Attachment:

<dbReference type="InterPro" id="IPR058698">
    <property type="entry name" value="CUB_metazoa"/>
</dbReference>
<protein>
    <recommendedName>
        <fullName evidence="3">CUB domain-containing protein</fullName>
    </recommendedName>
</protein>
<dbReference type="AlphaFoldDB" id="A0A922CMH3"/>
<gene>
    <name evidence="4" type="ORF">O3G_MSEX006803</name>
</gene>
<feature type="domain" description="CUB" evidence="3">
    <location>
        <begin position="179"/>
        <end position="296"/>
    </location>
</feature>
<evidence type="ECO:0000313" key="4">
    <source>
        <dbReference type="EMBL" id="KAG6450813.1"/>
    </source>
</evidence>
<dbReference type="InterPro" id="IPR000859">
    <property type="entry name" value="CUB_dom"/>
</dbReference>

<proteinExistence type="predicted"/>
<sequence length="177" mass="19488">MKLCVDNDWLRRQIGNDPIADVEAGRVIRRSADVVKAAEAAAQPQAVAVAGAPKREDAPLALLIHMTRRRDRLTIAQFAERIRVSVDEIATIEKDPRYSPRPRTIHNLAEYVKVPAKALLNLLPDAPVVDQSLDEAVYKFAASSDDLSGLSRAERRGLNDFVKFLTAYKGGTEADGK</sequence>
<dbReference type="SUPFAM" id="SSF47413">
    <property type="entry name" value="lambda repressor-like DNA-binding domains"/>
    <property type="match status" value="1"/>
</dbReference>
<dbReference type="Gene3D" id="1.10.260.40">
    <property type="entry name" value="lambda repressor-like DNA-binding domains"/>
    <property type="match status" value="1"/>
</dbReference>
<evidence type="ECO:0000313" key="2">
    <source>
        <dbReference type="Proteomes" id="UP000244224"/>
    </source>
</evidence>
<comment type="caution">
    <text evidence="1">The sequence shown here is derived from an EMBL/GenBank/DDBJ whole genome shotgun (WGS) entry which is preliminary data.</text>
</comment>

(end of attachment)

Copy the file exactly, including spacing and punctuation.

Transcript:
<dbReference type="InterPro" id="IPR058698">
    <property type="entry name" value="CUB_metazoa"/>
</dbReference>
<protein>
    <recommendedName>
        <fullName evidence="3">CUB domain-containing protein</fullName>
    </recommendedName>
</protein>
<dbReference type="AlphaFoldDB" id="A0A922CMH3"/>
<gene>
    <name evidence="4" type="ORF">O3G_MSEX006803</name>
</gene>
<feature type="domain" description="CUB" evidence="3">
    <location>
        <begin position="179"/>
        <end position="296"/>
    </location>
</feature>
<evidence type="ECO:0000313" key="4">
    <source>
        <dbReference type="EMBL" id="KAG6450813.1"/>
    </source>
</evidence>
<dbReference type="InterPro" id="IPR000859">
    <property type="entry name" value="CUB_dom"/>
</dbReference>

<proteinExistence type="predicted"/>
<sequence length="177" mass="19488">MKLCVDNDWLRRQIGNDPIADVEAGRVIRRSADVVKAAEAAAQPQAVAVAGAPKREDAPLALLIHMTRRRDRLTIAQFAERIRVSVDEIATIEKDPRYSPRPRTIHNLAEYVKVPAKALLNLLPDAPVVDQSLDEAVYKFAASSDDLSGLSRAERRGLNDFVKFLTAYKGGTEADGK</sequence>
<dbReference type="SUPFAM" id="SSF47413">
    <property type="entry name" value="lambda repressor-like DNA-binding domains"/>
    <property type="match status" value="1"/>
</dbReference>
<dbReference type="Gene3D" id="1.10.260.40">
    <property type="entry name" value="lambda repressor-like DNA-binding domains"/>
    <property type="match status" value="1"/>
</dbReference>
<evidence type="ECO:0000313" key="2">
    <source>
        <dbReference type="Proteomes" id="UP000244224"/>
    </source>
</evidence>
<comment type="caution">
    <text evidence="1">The sequence shown here is derived from an EMBL/GenBank/DDBJ whole genome shotgun (WGS) entry which is preliminary data.</text>
</comment>